Practitioners of technology in the developing world have long accepted that the "normal" ways of interacting with the Internet, the ways that we Westerners have become accustomed to, don't always apply in the developing world. Mobile is a central and critical aspect to any well thought out technological offering for the developing context. At Google, we focus on it relentlessly. The numbers are clear: mobile penetration outstrips traditional Internet penetration by at least an order of magnitude in Africa. This picture becomes even more revealing when we look at the types of phones that people have. The majority of African mobile users don't own smart phones or even feature phones; the majority rely on phones with only basic calling and messaging services like SMS and MMS. So if we're going to reach the vast majority of Africans, we need to focus there. To this effect, a lot of work has been done around SMS. Google has launched its Health and Agriculture Tips, for instance, but SMS has a number of serious contextual limitations: illiteracy, lack of functional literacy, and local languages not supported by phone keyboards. But there's also another route that hasn't been so explored: What about voice? What about voice as a tool for interacting with the Internet?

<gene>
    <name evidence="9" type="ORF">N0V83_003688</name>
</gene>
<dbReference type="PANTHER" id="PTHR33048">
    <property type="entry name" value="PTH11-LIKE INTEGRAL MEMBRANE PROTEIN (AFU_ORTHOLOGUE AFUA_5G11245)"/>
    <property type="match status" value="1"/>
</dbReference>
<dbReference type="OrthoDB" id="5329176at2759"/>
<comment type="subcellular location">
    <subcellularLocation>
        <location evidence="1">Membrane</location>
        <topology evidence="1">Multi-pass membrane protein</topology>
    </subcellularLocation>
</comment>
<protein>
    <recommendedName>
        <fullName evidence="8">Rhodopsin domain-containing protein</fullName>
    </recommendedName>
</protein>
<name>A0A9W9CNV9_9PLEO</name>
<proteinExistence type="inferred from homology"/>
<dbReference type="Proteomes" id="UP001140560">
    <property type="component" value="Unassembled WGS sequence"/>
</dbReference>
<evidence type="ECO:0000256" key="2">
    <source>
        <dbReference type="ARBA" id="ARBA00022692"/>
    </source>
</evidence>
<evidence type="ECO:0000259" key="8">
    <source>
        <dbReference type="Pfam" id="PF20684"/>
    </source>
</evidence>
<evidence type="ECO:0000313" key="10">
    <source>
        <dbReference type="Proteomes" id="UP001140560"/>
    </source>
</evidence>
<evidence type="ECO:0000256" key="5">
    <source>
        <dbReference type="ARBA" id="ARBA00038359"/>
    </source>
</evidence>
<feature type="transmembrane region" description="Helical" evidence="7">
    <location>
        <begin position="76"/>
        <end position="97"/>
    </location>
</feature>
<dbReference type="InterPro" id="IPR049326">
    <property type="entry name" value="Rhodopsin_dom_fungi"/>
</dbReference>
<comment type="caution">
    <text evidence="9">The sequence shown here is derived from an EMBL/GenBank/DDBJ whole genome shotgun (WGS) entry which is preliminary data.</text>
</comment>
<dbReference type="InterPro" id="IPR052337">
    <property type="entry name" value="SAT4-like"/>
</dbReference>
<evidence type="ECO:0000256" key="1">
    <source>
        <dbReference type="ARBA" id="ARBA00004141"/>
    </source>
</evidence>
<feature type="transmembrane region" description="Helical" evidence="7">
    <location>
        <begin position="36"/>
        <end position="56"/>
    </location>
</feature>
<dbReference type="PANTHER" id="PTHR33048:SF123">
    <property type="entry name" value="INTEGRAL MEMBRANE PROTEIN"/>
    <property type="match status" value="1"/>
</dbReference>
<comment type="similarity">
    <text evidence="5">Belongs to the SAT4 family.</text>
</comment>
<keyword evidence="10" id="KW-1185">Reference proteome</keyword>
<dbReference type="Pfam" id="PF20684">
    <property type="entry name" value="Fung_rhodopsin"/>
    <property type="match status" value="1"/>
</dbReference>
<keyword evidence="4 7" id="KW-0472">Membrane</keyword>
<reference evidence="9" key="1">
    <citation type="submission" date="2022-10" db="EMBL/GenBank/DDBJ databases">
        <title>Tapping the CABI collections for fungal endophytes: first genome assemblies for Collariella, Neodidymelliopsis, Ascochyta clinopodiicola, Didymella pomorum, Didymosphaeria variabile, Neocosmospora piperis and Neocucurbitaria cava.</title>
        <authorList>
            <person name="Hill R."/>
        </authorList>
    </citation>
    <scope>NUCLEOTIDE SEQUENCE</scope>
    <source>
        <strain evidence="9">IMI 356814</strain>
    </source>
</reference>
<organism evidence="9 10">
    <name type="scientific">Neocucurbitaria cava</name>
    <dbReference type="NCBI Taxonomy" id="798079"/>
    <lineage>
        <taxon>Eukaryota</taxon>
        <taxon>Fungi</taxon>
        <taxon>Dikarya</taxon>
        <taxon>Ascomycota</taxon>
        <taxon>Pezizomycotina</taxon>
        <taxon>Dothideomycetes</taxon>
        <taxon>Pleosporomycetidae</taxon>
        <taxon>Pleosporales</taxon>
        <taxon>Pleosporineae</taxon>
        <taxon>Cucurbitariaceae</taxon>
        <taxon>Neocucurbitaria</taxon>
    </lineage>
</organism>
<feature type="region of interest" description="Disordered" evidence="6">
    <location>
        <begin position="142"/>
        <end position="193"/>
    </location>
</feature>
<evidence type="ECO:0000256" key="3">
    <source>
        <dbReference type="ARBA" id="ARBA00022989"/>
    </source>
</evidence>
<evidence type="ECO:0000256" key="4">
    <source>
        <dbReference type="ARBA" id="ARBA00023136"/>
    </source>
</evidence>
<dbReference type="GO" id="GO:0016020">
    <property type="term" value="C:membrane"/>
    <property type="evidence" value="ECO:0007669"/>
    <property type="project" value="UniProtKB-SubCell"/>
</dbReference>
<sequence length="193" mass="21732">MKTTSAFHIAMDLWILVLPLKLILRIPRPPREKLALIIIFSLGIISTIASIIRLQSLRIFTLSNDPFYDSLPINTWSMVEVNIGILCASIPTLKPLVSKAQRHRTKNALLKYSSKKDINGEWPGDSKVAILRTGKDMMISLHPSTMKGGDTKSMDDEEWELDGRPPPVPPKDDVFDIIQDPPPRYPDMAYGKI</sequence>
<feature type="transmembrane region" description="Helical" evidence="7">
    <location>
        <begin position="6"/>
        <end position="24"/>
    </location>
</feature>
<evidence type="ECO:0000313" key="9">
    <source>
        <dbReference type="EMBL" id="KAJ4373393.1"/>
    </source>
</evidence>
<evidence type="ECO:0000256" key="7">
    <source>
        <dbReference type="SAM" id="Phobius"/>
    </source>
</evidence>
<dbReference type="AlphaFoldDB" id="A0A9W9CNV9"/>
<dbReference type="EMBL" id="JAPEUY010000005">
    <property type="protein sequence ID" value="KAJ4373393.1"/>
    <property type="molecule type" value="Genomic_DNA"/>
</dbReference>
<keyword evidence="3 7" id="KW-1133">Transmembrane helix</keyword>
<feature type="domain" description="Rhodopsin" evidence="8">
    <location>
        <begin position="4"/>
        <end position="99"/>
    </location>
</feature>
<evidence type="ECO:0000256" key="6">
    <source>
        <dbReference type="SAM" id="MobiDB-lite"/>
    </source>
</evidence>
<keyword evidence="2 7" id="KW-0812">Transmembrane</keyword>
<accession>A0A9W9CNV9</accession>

I would posit that just as voice is becoming a popular tool for accessing the Internet in the developed world, it will become an even more important tool in the developing world. Sure there are limitations. Voice recognition is still technologically imperfect, let alone in dealing with the myriad accents and languages of the developing world, and interpreting voice commands is certainly more computationally intensive than text. But really, what choice do we have? By comparison to SMS, voice is immeasurably easier and more intuitive. Compare trying to type in precisely structured commands into a text message, especially in cases of limited literacy, with simply interacting by voice. Yes, the technology is more complex, probably the reason we've seen so little of it to date, but the value provided to the end-user is incomparable.
While Google is yet to do much in this domain, the World Wide Web Foundation has taken some interesting steps. The projects of greatest interest that they're working on are called Voice-Browsing Acceptance and Trust and VOICES (an acronym that makes very little sense if you click through to see what it actually stands for). Check them out. Both projects are in their early stages, so it's a little too soon to draw any conclusions, but it's very satisfying to see that the ICT4D community is actively investigating this avenue. In my opinion, it holds a huge amount of promise.
What do you think? Could voice be the tool that allows the developing world to reap the benefits of the web?